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The Helmsley Charitable Trust has awarded Clalit Health* Services $3.4 million. The Helmsley Charitable Trust funds will be used to Evaluate Closed-loop AI Technology at Schneider Children’s Medical Center for People Requiring Insulin Injection Therapy.

Clalit Health Services will conduct the research at its Schneider Children’s Medical Center’s Jesse Z and Sara Lea Shafer Institute of Endocrinology and Diabetes, a national referral center for childhood diabetes in Israel. The research will evaluate people with type 1 or type 2 diabetes undergoing multiple daily injections. The program will include a series of clinical studies aimed at validating a new technology provided by DreaMed Diabetes with the goal to empower people with diabetes to achieve better self-management of their condition and provide personalized real-time insulin dosing recommendations. The protocol aims to improve glycemic control and enhance diabetes treatment satisfaction for people affected by the condition.

Diabetes is a demanding chronic condition that can take a heavy toll on affected individuals as well as the healthcare system. While the number of people with diabetes continues to rise worldwide1, the number of diabetes specialists has stagnated, with rural areas alongside developing countries, in particular, feeling the shortage.2,3 As a result, greater numbers are receiving insulin therapy administered by primary care physicians. Despite recent advances, the majority of people with diabetes are still not reaching optimal and desired levels of glycemic control.

Today, only a small portion of the diabetes population has access to automated insulin delivery systems, which reduces the burden of making correct real-time decisions involving insulin dosing. Most people with diabetes requiring insulin are using injection therapy, with few alternative treatment options available. This lacking state of affairs in diabetes management calls for new strategies to tackle the problem.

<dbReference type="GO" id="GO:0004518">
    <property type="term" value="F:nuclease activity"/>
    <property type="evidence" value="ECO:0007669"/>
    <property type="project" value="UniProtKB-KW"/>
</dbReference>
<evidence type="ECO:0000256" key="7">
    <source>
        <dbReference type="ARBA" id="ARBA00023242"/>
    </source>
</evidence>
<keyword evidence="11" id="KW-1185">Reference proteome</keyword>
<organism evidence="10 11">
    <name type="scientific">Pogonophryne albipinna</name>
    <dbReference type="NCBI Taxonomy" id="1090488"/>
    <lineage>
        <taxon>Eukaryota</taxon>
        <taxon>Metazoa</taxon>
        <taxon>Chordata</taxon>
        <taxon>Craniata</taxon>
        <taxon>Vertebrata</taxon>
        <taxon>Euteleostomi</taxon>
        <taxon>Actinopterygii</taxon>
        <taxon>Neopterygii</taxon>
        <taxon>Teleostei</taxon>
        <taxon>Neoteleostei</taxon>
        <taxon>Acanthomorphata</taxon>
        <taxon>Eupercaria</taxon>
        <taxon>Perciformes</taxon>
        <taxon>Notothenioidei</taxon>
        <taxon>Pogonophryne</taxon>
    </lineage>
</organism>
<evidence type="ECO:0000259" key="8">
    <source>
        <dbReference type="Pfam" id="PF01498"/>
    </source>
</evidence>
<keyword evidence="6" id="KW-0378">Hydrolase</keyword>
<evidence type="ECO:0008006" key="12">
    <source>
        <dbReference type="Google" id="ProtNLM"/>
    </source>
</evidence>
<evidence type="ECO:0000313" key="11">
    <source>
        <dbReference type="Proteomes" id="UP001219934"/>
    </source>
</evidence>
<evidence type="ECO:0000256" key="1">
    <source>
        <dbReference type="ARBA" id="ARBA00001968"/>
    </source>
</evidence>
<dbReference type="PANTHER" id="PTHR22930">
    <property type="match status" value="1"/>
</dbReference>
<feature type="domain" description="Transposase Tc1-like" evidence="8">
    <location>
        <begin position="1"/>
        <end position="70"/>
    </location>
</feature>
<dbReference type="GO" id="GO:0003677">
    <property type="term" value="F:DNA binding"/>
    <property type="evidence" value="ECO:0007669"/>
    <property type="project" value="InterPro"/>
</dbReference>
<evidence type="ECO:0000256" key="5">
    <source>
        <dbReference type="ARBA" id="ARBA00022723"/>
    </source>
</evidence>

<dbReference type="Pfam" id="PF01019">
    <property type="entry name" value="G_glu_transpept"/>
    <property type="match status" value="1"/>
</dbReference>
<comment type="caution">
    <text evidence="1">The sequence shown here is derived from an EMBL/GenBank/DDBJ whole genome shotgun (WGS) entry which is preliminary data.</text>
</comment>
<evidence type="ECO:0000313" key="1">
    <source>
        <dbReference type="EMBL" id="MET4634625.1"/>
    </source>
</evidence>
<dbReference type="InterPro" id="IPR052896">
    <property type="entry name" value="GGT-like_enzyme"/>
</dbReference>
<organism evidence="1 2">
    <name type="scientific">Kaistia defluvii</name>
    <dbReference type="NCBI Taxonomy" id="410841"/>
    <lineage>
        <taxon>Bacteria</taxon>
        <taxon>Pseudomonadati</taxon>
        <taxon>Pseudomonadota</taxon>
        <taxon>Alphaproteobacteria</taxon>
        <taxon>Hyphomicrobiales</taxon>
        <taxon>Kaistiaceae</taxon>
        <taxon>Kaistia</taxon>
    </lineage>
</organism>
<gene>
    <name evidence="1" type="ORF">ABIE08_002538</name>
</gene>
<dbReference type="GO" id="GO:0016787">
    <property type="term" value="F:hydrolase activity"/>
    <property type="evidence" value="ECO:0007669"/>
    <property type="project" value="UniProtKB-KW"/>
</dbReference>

In response, a team at Clalit Health Services’ Schneider Children’s Medical Center of Israel, together with leading academic teams in the US and EU, will assess the efficacy of an updated version of DreaMed’s Advisor Platform. The new version enables the sending of optimal insulin treatment recommendations directly to its users (without the need for pre-approval by a healthcare provider), automatically synchronizing new optimized recommendations with real-time dosage advisers.

“For years, people with diabetes using insulin injection therapy have been left behind. Most of the technologies that were developed, have yet to address this large portion of the population.”, said Moshe Phillip, Director of the Jesse Z and Sara Lea Shafer Institute for Endocrinology and Diabetes, National Center for Childhood Diabetes. “With the introduction of the COVID pandemic, and considering our true ability to impact insulin dosage on a daily basis, we owe it to our patients, a solution that can help them self-manage their insulin treatment. I believe that this project will be the first step towards providing the clinical evidence needed to adopt such AI technologies in our routine care.”


References

1 IDF – diabetes atlas – 2017 Atlas. In. www.diabetesatlas.org/resources/2017-atlas.html
2 Vigersky RA, Fish L, Hogan P, et al. The clinical endocrinology workforce: current status and future projections of supply and demand. J Clin Endocrinol Metab 2014;99:3112-3121.
3 RW B. The T1D Exchange clinic registry. In: Tamborlane WV BR, Miller KM, DuBose SN, Hall CA, Network TDEC, eds. Vol 97. J Clin Endocrinol Metab 2012:4383-4389

*Schneider Children’s Medical Center of Israel is the only comprehensive, tertiary care hospital of its kind in the region, offering a full range of pediatric disciplines for children aged 0-18 years old. Since its establishment in 1991, Schneider Children’s has revolutionized the practice of pediatric medicine in the country and has been recognized as one of the leading pediatric institutions in the world. Through this open-door policy, where all children irrespective of race, religion, or nationality are treated, Schneider Children’s receives patients from neighboring countries including the Palestinian Authority and Jordan, alongside patients from Africa, Asia, and Eastern Europe. 

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